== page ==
In Memory of Michael Elliott



Michael Elliott


Michael F. Elliott would have been 48 years old this year, but he died shortly after his 45th birthday from complications due to years of alcohol abuse, leaving a wife and two young children behind.

Michael attended traditional treatment four times but continued to struggle with addiction. When we inquired about Adult & Teen Challenge, the only option was out of state and more than we could afford to get him going. Recently, Adult & Teen Challenge started a program in Billings, Montana. I couldn’t help but wish that would have happened three years ago, but we are so hopeful for our community that this is happening now.

In honor of Michael’s birthday and life, please consider donating to support our Billings A&TC facility and helping sponsor someone who is struggling with addiction from our community.

Your contribution will make an impact, whether you donate $5 or $500. Every little bit helps. Thank you for your support.—

— Kristi Elliott






The Keeper

by Kristi Elliott

The Keeper wasn’t granting any favors.
An anguished voice finally convinced The Keeper to agree.
The words, spoken in utter desperation.
“He’s only 14. He just wants to say goodbye to his dad!”
“Okay. 10 o’clock tomorrow,” The Keeper confirmed.
Little Lady declared she wasn’t going.
In the end, she needed something final, also.
Was eleven too young to see her Daddy dead?

I couldn’t fathom.
It certainly was too young to lose her Daddy.
That I knew.
Other reasoning was void.
I didn’t even know what day it was.
Didn’t time stop anyway?

The Keeper pointed down the hall and to the right.
Little Buddy led the way, rounding a corner into the dimly lit room. Little Lady eagerly followed, unknowingly.
Blindly.
How could she know?

It was no question where Daddy was situated.
Little Buddy stopped, as if our grief had spilled over, filling the room and he could no longer push his way through.
She didn’t miss a beat.
Veering off to the left and away from Daddy, she found a bookshelf and started her signature chatter.
Nervousness seeped out of her as she touched everything in the room and questioned.
“Why was the room so dark?”
“Why were books on a shelf in a room where you would never think to sit – without a care in the world, – and read the afternoon away?”
“Who thought flowers would make things less dreary?”
She inquired about everything but her daddy in a pine box.

Masquerading as the strong one, I rounded the corner.
Holding back crippling grief was mandatory.
But the motionless corpse of the man I called, “My Love” for 21 years, took my breath away as if walking into a vacuum.
I froze.
It was real.
“Breathe,” I urged myself.
Addiction had stolen something so precious.
Little Buddy slowly advanced.
Little Lady was still wandering the room, muttering questions to stave off the intense grief.
Little Buddy stood quietly over him, staring.
“Can I touch him?” he whispered.
“Yes,” I choked.
He rubbed his fingers as if to comfort.
“He’s so cold, Momma.”
It was his turn to question now.
“When did his hands grow so thin?”
“I didn’t realize his hair was such a dark brown.”
“Why is his skin that color?”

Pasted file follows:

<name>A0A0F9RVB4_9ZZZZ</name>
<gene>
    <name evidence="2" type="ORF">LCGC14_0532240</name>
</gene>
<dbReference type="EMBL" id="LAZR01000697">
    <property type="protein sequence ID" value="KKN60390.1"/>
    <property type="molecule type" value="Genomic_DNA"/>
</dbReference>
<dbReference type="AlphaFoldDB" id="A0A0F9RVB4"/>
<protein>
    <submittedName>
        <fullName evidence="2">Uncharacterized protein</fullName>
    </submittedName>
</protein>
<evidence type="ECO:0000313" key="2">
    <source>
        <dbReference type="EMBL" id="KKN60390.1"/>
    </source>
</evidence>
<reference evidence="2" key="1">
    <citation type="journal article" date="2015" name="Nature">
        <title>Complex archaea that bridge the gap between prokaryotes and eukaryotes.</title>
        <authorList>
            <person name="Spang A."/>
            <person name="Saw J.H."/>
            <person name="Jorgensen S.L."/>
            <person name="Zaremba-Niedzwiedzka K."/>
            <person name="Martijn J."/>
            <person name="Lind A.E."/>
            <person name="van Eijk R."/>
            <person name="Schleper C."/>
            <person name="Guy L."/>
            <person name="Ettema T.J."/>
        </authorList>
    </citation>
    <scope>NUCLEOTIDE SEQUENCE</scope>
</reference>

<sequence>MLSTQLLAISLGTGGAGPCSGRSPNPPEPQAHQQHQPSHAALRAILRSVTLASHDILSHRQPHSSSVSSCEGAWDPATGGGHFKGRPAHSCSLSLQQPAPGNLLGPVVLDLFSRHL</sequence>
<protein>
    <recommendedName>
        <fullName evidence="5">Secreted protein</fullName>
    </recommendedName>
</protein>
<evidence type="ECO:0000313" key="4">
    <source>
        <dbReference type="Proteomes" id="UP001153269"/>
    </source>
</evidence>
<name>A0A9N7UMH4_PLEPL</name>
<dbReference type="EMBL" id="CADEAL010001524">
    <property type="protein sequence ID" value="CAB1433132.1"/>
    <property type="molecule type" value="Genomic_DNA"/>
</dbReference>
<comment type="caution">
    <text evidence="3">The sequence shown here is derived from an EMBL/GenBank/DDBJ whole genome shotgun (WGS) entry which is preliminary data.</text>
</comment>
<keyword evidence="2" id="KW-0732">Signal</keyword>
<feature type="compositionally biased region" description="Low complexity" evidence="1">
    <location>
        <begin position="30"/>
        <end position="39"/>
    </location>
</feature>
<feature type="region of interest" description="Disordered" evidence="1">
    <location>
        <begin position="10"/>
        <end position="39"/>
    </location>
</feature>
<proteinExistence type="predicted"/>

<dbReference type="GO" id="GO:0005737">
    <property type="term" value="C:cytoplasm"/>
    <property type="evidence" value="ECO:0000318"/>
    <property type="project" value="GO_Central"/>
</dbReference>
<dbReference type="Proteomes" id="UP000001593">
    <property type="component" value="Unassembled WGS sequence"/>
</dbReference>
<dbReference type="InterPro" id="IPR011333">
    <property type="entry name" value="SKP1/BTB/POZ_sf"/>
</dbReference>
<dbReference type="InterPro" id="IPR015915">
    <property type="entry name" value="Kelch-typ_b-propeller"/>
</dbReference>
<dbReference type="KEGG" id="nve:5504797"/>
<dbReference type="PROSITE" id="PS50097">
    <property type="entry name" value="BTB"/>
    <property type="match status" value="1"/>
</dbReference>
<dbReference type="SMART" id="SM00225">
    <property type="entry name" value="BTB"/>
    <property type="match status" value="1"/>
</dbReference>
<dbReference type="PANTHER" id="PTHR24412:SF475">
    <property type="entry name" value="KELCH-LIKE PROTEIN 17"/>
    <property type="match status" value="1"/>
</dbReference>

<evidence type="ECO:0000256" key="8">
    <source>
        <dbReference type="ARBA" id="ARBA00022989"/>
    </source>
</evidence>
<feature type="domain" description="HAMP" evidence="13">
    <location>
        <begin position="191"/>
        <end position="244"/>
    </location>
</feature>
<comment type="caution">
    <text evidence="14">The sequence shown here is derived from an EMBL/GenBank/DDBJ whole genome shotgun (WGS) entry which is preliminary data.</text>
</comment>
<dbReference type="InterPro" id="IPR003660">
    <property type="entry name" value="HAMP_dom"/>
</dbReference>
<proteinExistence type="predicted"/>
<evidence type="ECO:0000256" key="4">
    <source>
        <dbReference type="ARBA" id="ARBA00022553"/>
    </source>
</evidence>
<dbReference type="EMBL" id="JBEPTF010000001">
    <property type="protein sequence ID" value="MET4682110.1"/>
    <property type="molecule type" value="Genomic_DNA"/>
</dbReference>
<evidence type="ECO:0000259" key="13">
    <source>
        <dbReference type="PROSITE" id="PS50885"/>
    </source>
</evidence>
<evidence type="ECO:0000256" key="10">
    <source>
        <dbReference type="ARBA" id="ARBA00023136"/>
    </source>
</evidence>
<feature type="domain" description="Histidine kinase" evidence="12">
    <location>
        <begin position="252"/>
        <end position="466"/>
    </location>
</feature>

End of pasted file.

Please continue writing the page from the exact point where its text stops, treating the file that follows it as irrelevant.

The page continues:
He quieted as more questions filled his head.
“Why?” He whispered.
“Addiction.” I murmured.
“But why?”

Silence.
There’s no answer to satisfy.
Nothing makes sense.
He loved us more than anything in this world.
Addiction took him anyway.
The most adventurous person we knew, he loved life.
Addiction took him anyway.
He was kind and brilliant and had so much to offer.
Addiction took him anyway.
He tried to overcome by going to treatment…four times.
Addiction took him anyway.

The Keeper was gracious.
His death was so undignified.
Addiction has no respect.
His body laid motionless.
Frigid on the floor.
His tired spirit void.
One hand up, as if to beckon help.
Eyes half open.
His head in a pool of blood, still wet.
The esophagus thins and oozing wounds open, continually spurting blood.
The alcohol is too harsh for life.
It adversely affects every organ.
Every blood cell.
Every bone.
Every tissue.
It leaves nothing untouched.
He laid for 3 days.
Alone.
Cold.

Standing over his body, I screamed at the devil.
“How could you take him?”
The years of hope drained away.
Realizing he was now free, I knelt next to his lifeless body and whispered, “I love you.”

Addiction didn’t love him.
It didn’t respect him.
It didn’t comfort him.
It didn’t know him.
But it took him.

He was a husband.
A father.
A son.
A brother.
A friend.
A neighbor.
A business owner.
A child of God.

The Keeper did well.
He cleaned his skin and combed his hair.
He laid him in a rigid box so a boy could say, “Good-bye” to his dad, one last time.

We celebrate his birthday.
We tell funny stories.
We wish for his laugh.
We crave his presence.
It’s so painful over and over.
Our lesson: death is final.
No second chances.
28-day treatment didn’t work.
Statistically, the majority parish from addiction.
But a year-long program offers hope and the second chance we didn’t get.
Consider donating to help Teen and Adult Challenge.
Giving a second chance.
Billings’ A&TC has been in operation for two years and graduated seven men.
Families changed because someone gave.

❤️


CONTACT

6902 SE Lake Rd Ste 300
Milwaukie, OR 97267
971-255-0658

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Adult & Teen Challenge Pacific Northwest is a U.S. 501(c)(3) non-profit, EIN 93-0844063